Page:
Several companies run annual brand valuations. It is a good business for advertising and marketing firms to be viewed as experts on brands. Brand values are based on the cash flow they create, and there are a number of ways to measure that. The mathematical parts of the formulas are relatively easy. The part that is hard, because it requires skilled forecasting, is what the reputation and value of a brand is likely to be three or four years from the date the values are set. It would have been hard half a decade ago to predict that AIG (AIG), the brand of the world’s largest insurance company, would be virtually worthless today, or that Facebook would be an extremely valuable brand. There is both art and science to determining the future of brands.
The two most prominent brand lists are the “Best Global Brands” done by Interbrand. This list comes out every September. The criteria for this list are complicated. Interbrand will only offer a valuation based on publicly available financial data. This rules out some companies that probably should be on the list. A brand must have at least one-third of revenues outside of its country of origin. The other big driver of value in the Interbrand model is “the brand’s ability to secure ongoing customer demand (loyalty, repurchase and retention) and thus sustain future earnings.” There has to be a portion of the measurement that is subjective. The 2008 Interbrand list had Coca Cola (KO) in the No.1 spot with a value of $66.7 billion, followed by IBM (IBM) at $59 billion, and Microsoft (MSFT) at $59 billion as well. The figures for the one hundred names on the Interbrand list rarely moved more than 8% up or down from the 2007 rankings.
The other major annual brand rating is the BrandZ Top 100 Brands. Brandz says that its data is based, in part, on” the published, extensive results of over 650,000 people who were quizzed across thirty-one countries, comparing over 23,000 brands.” The firm that handles the valuation and posts the list is Millward Brown, a unit of advertising and marketing giant WPP. BrandZ’s methodology is calculated by analyzing the dollar value of each brand in the ranking as the sum of all future earnings the brand is forecast to generate, discounted to a present day value. There is a good deal of subjective work that goes into the list as well, like any predictive model. BrandZ’s method creates a list that is quite different from the Interbrand list. Google (GOOG) is the most valuable brand in the world, according to the 2009 study, worth just over $100 billion. Microsoft is next at $76.2 billion, followed by Coca Cola at $67.6 billion.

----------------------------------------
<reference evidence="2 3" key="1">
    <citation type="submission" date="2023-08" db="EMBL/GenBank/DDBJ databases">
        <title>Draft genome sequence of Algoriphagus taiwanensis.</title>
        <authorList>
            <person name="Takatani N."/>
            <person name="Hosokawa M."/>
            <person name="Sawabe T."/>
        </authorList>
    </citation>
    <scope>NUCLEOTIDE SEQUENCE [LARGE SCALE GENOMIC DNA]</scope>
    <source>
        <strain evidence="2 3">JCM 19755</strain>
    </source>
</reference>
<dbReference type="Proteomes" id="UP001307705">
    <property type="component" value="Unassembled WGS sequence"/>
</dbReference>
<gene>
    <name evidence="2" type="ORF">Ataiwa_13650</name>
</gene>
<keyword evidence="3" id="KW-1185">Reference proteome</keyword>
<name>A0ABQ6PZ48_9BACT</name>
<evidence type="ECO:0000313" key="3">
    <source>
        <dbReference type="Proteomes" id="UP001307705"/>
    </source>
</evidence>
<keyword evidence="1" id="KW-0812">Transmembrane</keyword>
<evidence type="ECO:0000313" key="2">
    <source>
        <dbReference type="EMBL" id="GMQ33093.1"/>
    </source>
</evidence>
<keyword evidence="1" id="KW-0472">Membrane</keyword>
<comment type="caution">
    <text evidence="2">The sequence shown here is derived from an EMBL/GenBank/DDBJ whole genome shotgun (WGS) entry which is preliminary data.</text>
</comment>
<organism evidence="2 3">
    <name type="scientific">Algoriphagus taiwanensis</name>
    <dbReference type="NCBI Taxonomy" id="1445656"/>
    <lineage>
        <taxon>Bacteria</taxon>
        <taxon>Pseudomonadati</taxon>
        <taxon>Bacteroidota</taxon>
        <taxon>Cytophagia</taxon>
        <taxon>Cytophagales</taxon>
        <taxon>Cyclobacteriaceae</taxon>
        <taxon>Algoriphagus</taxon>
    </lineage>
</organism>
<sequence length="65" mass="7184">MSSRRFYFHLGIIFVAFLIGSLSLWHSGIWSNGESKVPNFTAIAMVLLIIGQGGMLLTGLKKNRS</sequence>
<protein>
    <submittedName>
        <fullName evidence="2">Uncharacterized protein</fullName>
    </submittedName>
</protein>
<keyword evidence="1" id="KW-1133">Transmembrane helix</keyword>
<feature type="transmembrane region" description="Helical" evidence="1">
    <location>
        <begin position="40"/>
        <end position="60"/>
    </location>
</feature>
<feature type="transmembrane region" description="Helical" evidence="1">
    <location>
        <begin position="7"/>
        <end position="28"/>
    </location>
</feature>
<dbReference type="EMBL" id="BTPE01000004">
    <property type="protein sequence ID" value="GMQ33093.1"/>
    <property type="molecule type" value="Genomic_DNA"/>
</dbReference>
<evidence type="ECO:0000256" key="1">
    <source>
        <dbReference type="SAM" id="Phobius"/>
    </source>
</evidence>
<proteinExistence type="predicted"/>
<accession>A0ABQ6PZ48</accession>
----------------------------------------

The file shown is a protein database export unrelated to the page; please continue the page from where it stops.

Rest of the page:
24/7 Wall St. reviewed both lists and looked at how they were compiled to supply a brief analysis of the present situation and future prospects of the most valuable brands and those that have gained or lost the most value over the last year. The BrandZ list was the major guide for this review. It is the more recent study of the two and has many more brands from overseas, especially from Asia where brand values may well be growing faster than they are in the US, Japan, and Europe.
24/7 Wall St. looked at the top eleven brands on the BrandZ list in terms of total value and several of the major brand values that rose or fell the most. BrandZ told 24/7 Wall St. that brand values moved significantly this year, more than past years, largely because of the global economic upheaval.
THE BIGGEST BRANDS
1. Google (GOOG) is assigned a value of just over $100 billion, up 16% from last year. The company’s market cap is only $143 billion, so the company’s name and its long-term value are relatively close together. The financial value of the brand may be complicated to calculate but the most basic number, Google’s operating income, will be about $7 billion this year. That number is no longer growing quickly which puts that future value of both the company and the brand at some risk. The search engine business may not show double- digit revenue growth the way it has in the past. Google will have to rely on new business, especially its software applications and Android mobile operating system to keep its earnings growth at historic levels. Google’s financial future without them is nowhere near as compelling as its past.